Just who is ‘No Comment’ king Justin Yoshimura?
This past week, CSC Generation initiated an unsolicited takeover bid of Flexsteel with an offer of $20.80 per share, or a total of $115.6 million. A leading U.S. furniture manufacturer and one of the industry’s most trusted brands, Flexsteel likely has no interest in becoming just another name in the CSC-DirectBuy constellation, one that already includes Z Gallerie, One Kings Lane, Home Consignment Center, and, as a partner with Marquee Brands, Sur La Table.
Reading the clichéd, seemingly AI-generated comments from CSC Generation’s chairman, Justin Yoshimura, I decided to find out just who this buyout bully is and why he and his company are interested in crashing the Flexsteel party uninvited. At just under $21 per share, the offer struck me just as it struck many in the industry, as Home News Now’s Clint Engel noted in his breakdown, which is to say, low-ball.
There is much to like about Yoshimura, who quit Palos Verdes High School near Torrance, California, to start up an online marketplace for second-hand cellphones (CellsWholesale.com). Years before that life-altering decision, one that he said upset his parents to no small degree, the future millionaire made more than a few bucks selling lemonade at 12 years old.
Ah, the proverbial lemonade stand. But, in this case, it is literally true. This high school dropout-turned-tech titan literally began his career with mixing up lemonade.
“I knew how to use Excel better than most people when I was 10 years old,” the serial entrepreneur told the Daily Breeze back in October 2014, when, at the ripe old age of 24, he steered another tech startup, 500Friends, a digital platform that sought to help retailers compete against Amazon with cloud-based customer loyalty programs.
‘Could not be reached’
This was also back in the day when Yoshimura spoke to reporters as a living, breathing human being, long before practiced Wall Street euphemisms related via press releases became his preferred mode of communication. You see, much of the news coverage I turned up included a variation of “has not responded to requests for comment.”
The DNA of what would become CSC was in that lemonade business. What started as one lone lemonade stand soon became a chain of 25 lemonade dispensaries, an aggregate that generated thousands of dollars a month for the future Persian cat lover. At least, that is the narrative Yoshimura has articulated, both to the Daily Breeze and, two years earlier, to the The Wall Street Journal.
In making the cash offer, Yoshimura said in a letter to Flexsteel’s board that CSC acquires “overlooked” store and catalog-based companies to re-make them into “digital first” brands. This statement, as bland and innocuous as it might seem, does accurately describe CSC’s mission. Well, that and reaching “$10 billion in revenues by helping retailers survive,” according to the venture capital firm’s boilerplate press release language. “Overlooked” translates to “trading below true value,” and “digital first” refers to CSC’s and its brands’ approach to consumers.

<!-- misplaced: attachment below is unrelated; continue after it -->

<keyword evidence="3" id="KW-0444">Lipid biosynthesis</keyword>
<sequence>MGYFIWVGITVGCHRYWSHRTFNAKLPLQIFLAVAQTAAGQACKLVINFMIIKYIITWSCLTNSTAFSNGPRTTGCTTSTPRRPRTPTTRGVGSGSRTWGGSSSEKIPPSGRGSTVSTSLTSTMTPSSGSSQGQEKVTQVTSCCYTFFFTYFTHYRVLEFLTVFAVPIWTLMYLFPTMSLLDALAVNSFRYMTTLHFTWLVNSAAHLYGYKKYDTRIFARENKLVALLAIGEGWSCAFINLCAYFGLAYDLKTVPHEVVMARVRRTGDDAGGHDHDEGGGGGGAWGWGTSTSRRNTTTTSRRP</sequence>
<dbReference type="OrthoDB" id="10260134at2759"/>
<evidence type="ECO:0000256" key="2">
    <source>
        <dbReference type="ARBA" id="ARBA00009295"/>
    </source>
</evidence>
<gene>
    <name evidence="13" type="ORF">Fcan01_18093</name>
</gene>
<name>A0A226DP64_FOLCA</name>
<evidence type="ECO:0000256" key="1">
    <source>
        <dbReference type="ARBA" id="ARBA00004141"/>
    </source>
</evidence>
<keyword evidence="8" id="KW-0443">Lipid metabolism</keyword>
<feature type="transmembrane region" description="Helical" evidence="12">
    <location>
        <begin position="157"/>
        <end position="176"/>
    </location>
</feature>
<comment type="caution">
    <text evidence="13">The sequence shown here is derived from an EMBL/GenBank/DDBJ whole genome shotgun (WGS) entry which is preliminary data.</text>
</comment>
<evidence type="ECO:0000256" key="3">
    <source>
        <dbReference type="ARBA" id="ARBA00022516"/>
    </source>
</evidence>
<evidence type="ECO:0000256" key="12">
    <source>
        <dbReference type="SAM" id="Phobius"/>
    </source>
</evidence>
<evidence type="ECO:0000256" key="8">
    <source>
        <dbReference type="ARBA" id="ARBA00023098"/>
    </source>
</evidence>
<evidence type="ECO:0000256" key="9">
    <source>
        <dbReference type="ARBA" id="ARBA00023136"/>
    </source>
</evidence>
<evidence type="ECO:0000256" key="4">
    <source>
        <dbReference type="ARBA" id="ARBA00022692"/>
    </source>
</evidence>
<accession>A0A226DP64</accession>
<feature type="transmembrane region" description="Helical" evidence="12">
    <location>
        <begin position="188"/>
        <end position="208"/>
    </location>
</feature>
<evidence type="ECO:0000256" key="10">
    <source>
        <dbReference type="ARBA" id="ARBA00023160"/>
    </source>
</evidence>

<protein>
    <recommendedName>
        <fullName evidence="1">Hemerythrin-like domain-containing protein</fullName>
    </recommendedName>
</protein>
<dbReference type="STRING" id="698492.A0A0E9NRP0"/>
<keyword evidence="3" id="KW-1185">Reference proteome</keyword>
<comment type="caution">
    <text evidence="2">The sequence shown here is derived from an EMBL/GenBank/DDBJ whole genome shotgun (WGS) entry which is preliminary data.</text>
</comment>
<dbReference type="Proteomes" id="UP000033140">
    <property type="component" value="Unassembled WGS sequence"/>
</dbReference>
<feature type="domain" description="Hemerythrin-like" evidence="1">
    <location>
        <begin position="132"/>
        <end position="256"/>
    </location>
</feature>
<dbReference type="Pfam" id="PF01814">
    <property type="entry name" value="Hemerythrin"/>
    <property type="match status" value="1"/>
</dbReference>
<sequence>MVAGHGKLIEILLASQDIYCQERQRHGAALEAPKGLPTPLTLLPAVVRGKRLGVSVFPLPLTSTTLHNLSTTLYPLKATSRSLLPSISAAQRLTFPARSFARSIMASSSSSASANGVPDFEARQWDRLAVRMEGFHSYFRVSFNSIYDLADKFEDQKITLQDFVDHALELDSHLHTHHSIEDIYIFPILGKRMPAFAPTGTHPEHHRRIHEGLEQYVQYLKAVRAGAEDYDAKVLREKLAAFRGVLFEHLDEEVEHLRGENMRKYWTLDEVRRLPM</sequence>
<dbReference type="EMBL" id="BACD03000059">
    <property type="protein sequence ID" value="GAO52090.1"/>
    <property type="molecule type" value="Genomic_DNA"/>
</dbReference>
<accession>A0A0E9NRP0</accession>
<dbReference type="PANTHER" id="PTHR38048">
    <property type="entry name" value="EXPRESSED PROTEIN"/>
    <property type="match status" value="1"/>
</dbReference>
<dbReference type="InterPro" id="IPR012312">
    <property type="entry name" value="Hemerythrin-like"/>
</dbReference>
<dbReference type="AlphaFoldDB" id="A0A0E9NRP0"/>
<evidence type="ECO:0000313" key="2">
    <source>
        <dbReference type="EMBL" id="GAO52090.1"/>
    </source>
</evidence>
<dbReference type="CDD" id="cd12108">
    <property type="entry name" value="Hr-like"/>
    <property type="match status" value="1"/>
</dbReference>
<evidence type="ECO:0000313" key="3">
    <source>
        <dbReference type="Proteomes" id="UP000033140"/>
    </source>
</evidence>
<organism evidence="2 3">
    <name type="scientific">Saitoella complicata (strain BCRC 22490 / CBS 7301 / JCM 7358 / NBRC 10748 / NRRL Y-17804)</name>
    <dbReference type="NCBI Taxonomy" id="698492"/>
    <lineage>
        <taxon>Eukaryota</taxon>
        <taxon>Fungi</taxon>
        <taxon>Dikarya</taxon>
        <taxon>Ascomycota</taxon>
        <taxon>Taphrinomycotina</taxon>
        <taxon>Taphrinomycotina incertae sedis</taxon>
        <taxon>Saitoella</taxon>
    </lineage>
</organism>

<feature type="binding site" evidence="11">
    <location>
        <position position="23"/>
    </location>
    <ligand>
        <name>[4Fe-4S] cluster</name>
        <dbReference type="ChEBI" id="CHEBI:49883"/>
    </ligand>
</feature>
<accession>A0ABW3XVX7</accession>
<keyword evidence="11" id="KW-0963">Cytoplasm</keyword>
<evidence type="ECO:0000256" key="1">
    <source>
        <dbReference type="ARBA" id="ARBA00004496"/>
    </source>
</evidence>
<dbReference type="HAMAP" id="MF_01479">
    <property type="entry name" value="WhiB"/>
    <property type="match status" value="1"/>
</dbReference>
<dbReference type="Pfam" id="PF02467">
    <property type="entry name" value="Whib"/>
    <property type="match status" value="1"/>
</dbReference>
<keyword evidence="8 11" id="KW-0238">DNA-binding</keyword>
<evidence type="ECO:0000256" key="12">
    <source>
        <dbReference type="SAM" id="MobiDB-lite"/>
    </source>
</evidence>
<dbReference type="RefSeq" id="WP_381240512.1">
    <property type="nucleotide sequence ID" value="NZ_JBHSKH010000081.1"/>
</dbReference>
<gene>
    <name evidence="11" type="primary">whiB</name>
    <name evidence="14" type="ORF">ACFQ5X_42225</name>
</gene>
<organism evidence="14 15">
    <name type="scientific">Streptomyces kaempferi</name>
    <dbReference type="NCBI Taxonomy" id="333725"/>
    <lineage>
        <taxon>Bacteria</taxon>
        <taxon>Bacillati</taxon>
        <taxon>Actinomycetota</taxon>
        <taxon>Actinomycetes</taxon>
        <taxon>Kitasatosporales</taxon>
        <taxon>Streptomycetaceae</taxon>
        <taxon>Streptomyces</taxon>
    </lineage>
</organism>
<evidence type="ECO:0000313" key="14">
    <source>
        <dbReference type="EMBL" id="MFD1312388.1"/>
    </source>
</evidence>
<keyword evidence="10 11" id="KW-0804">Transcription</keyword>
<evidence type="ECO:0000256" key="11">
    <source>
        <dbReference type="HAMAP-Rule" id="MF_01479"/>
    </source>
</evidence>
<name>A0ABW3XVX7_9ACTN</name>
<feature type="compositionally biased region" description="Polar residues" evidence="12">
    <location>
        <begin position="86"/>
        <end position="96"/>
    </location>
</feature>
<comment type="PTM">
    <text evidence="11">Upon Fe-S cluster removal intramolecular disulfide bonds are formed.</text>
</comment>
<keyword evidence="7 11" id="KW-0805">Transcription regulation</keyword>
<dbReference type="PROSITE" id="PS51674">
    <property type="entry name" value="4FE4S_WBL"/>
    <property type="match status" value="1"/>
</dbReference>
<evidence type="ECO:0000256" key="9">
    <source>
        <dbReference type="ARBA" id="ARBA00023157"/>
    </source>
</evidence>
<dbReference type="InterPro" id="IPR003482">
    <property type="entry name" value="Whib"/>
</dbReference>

Flexsteel is overlooked by this definition, and its posture toward e-commerce has been conservative. Importantly, as St. Louis retailer Mark Mueller noted in Engel’s analysis, Flexsteel has kept its distribution clean, helping to “protect dealers,” in Mueller’s description, from the websites undercutting on price with savings they gain from avoiding the costs of real-world stores.
In its Q4 earnings call the day before the CSC Generation offer was announced, Flexsteel COO Derek Schmidt notably identified expanding the company’s “presence” with leading e-commerce partners. Seeming to anticipate the offer, the Dubuque, Iowa-based manufacturer hints at what could become a response of, “thanks but no thanks.”
To return to Yoshimura’s and CSC’s purposes, the through line in Yoshimura’s many startups, sales, and acquisitions is an interest in re-thinking retail and the kinds of relationships customers can have with their preferred stores and brands.
Shortly after acquiring the Bon-Ton name and its related properties, including Elder-Beerman and Carson’s, in 2018, Yoshimura told the The Wall Street Journal’s Suzanne Kapner that it was time to re-think the purpose of brick-and-mortar stores, including and especially department stores. For a story about “the department store of the future,” Yoshimura uttered the heretical statement that he and his leadership team didn’t care about same-store sales and other “outdated measures” for benchmarking success.
I’ve used this analogy before because I believe it to be apt: Disregarding same-store sales is akin to the move in major league baseball away from ERA, batting averages and even RBI as part of a shift toward much more meaningful analytics that include OPS, WHIP and WAR. What once seemed heretical now is widely acknowledged as smart baseball.
“We care about the store being a billboard for our digital business,” he told the Journal. “It’s a way for customers to experience our brand.”
It can be no coincidence, then, that listed on the CSC site as one of its many investors is Niraj Shah, co-founder and CEO of Wayfair, because the retail store-as-billboard game plan is one Wayfair is pursuing, as well, a game plan for which another CSC holding, Z Gallerie, is a model.
CSC acquired Bon-Ton Stores after that regional department store chain filed for bankruptcy in 2019 and shuttered all of its stores. Snapping the Bon-Ton intellectual property up for less than $1 million, CSC then re-opened several stores to support the re-launch of several websites using Bon-Ton nameplates, including Younkers and Boston Store.